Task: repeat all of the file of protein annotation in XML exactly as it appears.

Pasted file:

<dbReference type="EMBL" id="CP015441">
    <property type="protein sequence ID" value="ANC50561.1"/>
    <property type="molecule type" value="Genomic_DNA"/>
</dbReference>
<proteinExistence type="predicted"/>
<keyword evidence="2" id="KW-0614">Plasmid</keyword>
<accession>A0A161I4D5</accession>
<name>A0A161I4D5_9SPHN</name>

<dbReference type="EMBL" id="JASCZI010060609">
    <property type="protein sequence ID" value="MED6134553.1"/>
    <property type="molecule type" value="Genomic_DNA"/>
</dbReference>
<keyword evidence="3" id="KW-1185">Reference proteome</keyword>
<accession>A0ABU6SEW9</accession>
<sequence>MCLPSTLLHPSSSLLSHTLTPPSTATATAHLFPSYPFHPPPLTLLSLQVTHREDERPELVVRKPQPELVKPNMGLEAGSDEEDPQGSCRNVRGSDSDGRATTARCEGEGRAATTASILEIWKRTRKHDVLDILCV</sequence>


<dbReference type="EMBL" id="CP015441">
    <property type="protein sequence ID" value="ANC50561.1"/>
    <property type="molecule type" value="Genomic_DNA"/>
</dbReference>
<proteinExistence type="predicted"/>
<keyword evidence="2" id="KW-0614">Plasmid</keyword>
<accession>A0A161I4D5</accession>
<name>A0A161I4D5_9SPHN</name>

<dbReference type="EMBL" id="JASCZI010060609">
    <property type="protein sequence ID" value="MED6134553.1"/>
    <property type="molecule type" value="Genomic_DNA"/>
</dbReference>
<keyword evidence="3" id="KW-1185">Reference proteome</keyword>
<accession>A0ABU6SEW9</accession>
<sequence>MCLPSTLLHPSSSLLSHTLTPPSTATATAHLFPSYPFHPPPLTLLSLQVTHREDERPELVVRKPQPELVKPNMGLEAGSDEEDPQGSCRNVRGSDSDGRATTARCEGEGRAATTASILEIWKRTRKHDVLDILCV</sequence>